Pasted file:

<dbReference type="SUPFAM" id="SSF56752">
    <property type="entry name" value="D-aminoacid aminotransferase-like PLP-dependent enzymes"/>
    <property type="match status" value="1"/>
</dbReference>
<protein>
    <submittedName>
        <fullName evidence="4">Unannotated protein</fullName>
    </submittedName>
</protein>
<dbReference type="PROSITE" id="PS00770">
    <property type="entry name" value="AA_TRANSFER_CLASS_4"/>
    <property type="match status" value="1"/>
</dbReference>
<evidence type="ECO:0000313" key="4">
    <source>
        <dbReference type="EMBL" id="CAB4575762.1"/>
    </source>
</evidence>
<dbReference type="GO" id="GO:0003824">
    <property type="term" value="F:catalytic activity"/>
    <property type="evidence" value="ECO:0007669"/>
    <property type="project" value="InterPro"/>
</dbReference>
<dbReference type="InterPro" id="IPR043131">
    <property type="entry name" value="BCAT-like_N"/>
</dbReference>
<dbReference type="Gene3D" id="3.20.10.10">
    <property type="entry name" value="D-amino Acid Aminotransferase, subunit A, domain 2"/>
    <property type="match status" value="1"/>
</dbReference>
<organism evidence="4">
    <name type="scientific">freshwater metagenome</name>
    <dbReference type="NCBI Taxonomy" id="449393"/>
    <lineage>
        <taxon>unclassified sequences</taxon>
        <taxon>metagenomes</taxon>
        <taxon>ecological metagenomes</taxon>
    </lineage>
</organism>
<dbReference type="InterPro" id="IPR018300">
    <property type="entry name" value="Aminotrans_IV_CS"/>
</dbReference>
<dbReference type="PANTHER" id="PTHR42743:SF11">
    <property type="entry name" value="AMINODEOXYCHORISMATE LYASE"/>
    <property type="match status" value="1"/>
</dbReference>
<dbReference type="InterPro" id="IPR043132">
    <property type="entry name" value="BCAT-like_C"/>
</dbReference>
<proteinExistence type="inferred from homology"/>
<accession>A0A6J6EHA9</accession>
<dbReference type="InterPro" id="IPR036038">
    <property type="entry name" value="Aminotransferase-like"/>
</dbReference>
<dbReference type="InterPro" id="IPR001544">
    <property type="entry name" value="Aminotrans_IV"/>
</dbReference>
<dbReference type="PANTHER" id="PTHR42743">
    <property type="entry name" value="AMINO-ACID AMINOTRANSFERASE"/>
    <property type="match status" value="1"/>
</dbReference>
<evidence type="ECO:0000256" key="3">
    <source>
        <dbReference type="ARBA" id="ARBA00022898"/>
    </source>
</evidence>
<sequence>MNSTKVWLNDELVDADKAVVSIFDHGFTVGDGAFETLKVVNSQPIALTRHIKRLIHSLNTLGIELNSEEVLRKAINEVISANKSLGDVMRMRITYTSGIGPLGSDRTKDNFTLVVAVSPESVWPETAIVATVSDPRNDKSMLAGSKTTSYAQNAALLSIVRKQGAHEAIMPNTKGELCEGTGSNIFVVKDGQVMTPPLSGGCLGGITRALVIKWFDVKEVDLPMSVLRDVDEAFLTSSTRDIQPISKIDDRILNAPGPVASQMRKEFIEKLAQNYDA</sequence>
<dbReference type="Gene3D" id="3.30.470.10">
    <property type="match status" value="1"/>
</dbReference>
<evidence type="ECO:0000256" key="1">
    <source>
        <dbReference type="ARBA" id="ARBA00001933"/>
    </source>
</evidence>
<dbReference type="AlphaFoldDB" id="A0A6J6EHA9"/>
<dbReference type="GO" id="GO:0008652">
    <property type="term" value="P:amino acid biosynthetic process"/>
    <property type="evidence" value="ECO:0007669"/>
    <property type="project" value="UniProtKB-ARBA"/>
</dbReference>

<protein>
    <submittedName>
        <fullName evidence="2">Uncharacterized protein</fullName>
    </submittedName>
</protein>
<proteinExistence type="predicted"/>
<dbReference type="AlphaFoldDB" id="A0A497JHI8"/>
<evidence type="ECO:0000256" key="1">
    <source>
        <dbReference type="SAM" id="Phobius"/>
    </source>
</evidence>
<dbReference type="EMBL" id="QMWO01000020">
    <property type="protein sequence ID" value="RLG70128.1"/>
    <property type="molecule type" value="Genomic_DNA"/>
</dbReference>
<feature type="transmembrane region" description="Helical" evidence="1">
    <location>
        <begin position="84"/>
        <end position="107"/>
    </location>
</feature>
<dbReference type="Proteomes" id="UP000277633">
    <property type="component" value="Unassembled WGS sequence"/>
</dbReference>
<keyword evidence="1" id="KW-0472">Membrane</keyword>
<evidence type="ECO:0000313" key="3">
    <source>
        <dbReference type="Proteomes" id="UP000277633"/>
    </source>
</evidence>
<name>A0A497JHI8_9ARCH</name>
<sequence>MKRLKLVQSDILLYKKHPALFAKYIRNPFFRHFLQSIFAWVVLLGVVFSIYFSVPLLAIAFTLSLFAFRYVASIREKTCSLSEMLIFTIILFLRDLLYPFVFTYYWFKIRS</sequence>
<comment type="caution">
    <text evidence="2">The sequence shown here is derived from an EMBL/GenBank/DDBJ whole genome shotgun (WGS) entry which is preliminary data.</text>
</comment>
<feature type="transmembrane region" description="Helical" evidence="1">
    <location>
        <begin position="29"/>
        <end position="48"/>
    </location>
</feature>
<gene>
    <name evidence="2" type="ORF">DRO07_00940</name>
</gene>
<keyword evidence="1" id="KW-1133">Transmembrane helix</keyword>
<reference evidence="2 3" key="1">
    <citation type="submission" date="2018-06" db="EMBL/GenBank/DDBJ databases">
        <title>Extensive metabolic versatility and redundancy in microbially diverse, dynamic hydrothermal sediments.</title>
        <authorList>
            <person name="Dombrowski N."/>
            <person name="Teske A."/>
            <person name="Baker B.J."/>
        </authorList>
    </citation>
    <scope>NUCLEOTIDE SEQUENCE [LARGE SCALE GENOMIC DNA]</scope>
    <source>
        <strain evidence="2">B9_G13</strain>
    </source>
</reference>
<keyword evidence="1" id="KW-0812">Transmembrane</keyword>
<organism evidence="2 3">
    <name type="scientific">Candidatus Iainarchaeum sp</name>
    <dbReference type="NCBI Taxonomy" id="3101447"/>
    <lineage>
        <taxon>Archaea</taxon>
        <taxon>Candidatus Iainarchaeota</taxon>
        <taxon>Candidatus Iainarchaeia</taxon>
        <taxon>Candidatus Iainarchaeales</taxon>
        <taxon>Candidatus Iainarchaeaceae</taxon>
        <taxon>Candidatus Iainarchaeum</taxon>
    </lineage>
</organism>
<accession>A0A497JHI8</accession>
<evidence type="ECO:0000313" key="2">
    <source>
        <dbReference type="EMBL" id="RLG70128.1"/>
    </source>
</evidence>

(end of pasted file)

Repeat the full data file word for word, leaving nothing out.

<dbReference type="SUPFAM" id="SSF56752">
    <property type="entry name" value="D-aminoacid aminotransferase-like PLP-dependent enzymes"/>
    <property type="match status" value="1"/>
</dbReference>
<protein>
    <submittedName>
        <fullName evidence="4">Unannotated protein</fullName>
    </submittedName>
</protein>
<dbReference type="PROSITE" id="PS00770">
    <property type="entry name" value="AA_TRANSFER_CLASS_4"/>
    <property type="match status" value="1"/>
</dbReference>
<evidence type="ECO:0000313" key="4">
    <source>
        <dbReference type="EMBL" id="CAB4575762.1"/>
    </source>
</evidence>
<dbReference type="GO" id="GO:0003824">
    <property type="term" value="F:catalytic activity"/>
    <property type="evidence" value="ECO:0007669"/>
    <property type="project" value="InterPro"/>
</dbReference>
<dbReference type="InterPro" id="IPR043131">
    <property type="entry name" value="BCAT-like_N"/>
</dbReference>
<dbReference type="Gene3D" id="3.20.10.10">
    <property type="entry name" value="D-amino Acid Aminotransferase, subunit A, domain 2"/>
    <property type="match status" value="1"/>
</dbReference>
<organism evidence="4">
    <name type="scientific">freshwater metagenome</name>
    <dbReference type="NCBI Taxonomy" id="449393"/>
    <lineage>
        <taxon>unclassified sequences</taxon>
        <taxon>metagenomes</taxon>
        <taxon>ecological metagenomes</taxon>
    </lineage>
</organism>
<dbReference type="InterPro" id="IPR018300">
    <property type="entry name" value="Aminotrans_IV_CS"/>
</dbReference>
<dbReference type="PANTHER" id="PTHR42743:SF11">
    <property type="entry name" value="AMINODEOXYCHORISMATE LYASE"/>
    <property type="match status" value="1"/>
</dbReference>
<dbReference type="InterPro" id="IPR043132">
    <property type="entry name" value="BCAT-like_C"/>
</dbReference>
<proteinExistence type="inferred from homology"/>
<accession>A0A6J6EHA9</accession>
<dbReference type="InterPro" id="IPR036038">
    <property type="entry name" value="Aminotransferase-like"/>
</dbReference>
<dbReference type="InterPro" id="IPR001544">
    <property type="entry name" value="Aminotrans_IV"/>
</dbReference>
<dbReference type="PANTHER" id="PTHR42743">
    <property type="entry name" value="AMINO-ACID AMINOTRANSFERASE"/>
    <property type="match status" value="1"/>
</dbReference>
<evidence type="ECO:0000256" key="3">
    <source>
        <dbReference type="ARBA" id="ARBA00022898"/>
    </source>
</evidence>
<sequence>MNSTKVWLNDELVDADKAVVSIFDHGFTVGDGAFETLKVVNSQPIALTRHIKRLIHSLNTLGIELNSEEVLRKAINEVISANKSLGDVMRMRITYTSGIGPLGSDRTKDNFTLVVAVSPESVWPETAIVATVSDPRNDKSMLAGSKTTSYAQNAALLSIVRKQGAHEAIMPNTKGELCEGTGSNIFVVKDGQVMTPPLSGGCLGGITRALVIKWFDVKEVDLPMSVLRDVDEAFLTSSTRDIQPISKIDDRILNAPGPVASQMRKEFIEKLAQNYDA</sequence>
<dbReference type="Gene3D" id="3.30.470.10">
    <property type="match status" value="1"/>
</dbReference>
<evidence type="ECO:0000256" key="1">
    <source>
        <dbReference type="ARBA" id="ARBA00001933"/>
    </source>
</evidence>
<dbReference type="AlphaFoldDB" id="A0A6J6EHA9"/>
<dbReference type="GO" id="GO:0008652">
    <property type="term" value="P:amino acid biosynthetic process"/>
    <property type="evidence" value="ECO:0007669"/>
    <property type="project" value="UniProtKB-ARBA"/>
</dbReference>

<protein>
    <submittedName>
        <fullName evidence="2">Uncharacterized protein</fullName>
    </submittedName>
</protein>
<proteinExistence type="predicted"/>
<dbReference type="AlphaFoldDB" id="A0A497JHI8"/>
<evidence type="ECO:0000256" key="1">
    <source>
        <dbReference type="SAM" id="Phobius"/>
    </source>
</evidence>
<dbReference type="EMBL" id="QMWO01000020">
    <property type="protein sequence ID" value="RLG70128.1"/>
    <property type="molecule type" value="Genomic_DNA"/>
</dbReference>
<feature type="transmembrane region" description="Helical" evidence="1">
    <location>
        <begin position="84"/>
        <end position="107"/>
    </location>
</feature>
<dbReference type="Proteomes" id="UP000277633">
    <property type="component" value="Unassembled WGS sequence"/>
</dbReference>
<keyword evidence="1" id="KW-0472">Membrane</keyword>
<evidence type="ECO:0000313" key="3">
    <source>
        <dbReference type="Proteomes" id="UP000277633"/>
    </source>
</evidence>
<name>A0A497JHI8_9ARCH</name>
<sequence>MKRLKLVQSDILLYKKHPALFAKYIRNPFFRHFLQSIFAWVVLLGVVFSIYFSVPLLAIAFTLSLFAFRYVASIREKTCSLSEMLIFTIILFLRDLLYPFVFTYYWFKIRS</sequence>
<comment type="caution">
    <text evidence="2">The sequence shown here is derived from an EMBL/GenBank/DDBJ whole genome shotgun (WGS) entry which is preliminary data.</text>
</comment>
<feature type="transmembrane region" description="Helical" evidence="1">
    <location>
        <begin position="29"/>
        <end position="48"/>
    </location>
</feature>
<gene>
    <name evidence="2" type="ORF">DRO07_00940</name>
</gene>
<keyword evidence="1" id="KW-1133">Transmembrane helix</keyword>
<reference evidence="2 3" key="1">
    <citation type="submission" date="2018-06" db="EMBL/GenBank/DDBJ databases">
        <title>Extensive metabolic versatility and redundancy in microbially diverse, dynamic hydrothermal sediments.</title>
        <authorList>
            <person name="Dombrowski N."/>
            <person name="Teske A."/>
            <person name="Baker B.J."/>
        </authorList>
    </citation>
    <scope>NUCLEOTIDE SEQUENCE [LARGE SCALE GENOMIC DNA]</scope>
    <source>
        <strain evidence="2">B9_G13</strain>
    </source>
</reference>
<keyword evidence="1" id="KW-0812">Transmembrane</keyword>
<organism evidence="2 3">
    <name type="scientific">Candidatus Iainarchaeum sp</name>
    <dbReference type="NCBI Taxonomy" id="3101447"/>
    <lineage>
        <taxon>Archaea</taxon>
        <taxon>Candidatus Iainarchaeota</taxon>
        <taxon>Candidatus Iainarchaeia</taxon>
        <taxon>Candidatus Iainarchaeales</taxon>
        <taxon>Candidatus Iainarchaeaceae</taxon>
        <taxon>Candidatus Iainarchaeum</taxon>
    </lineage>
</organism>
<accession>A0A497JHI8</accession>
<evidence type="ECO:0000313" key="2">
    <source>
        <dbReference type="EMBL" id="RLG70128.1"/>
    </source>
</evidence>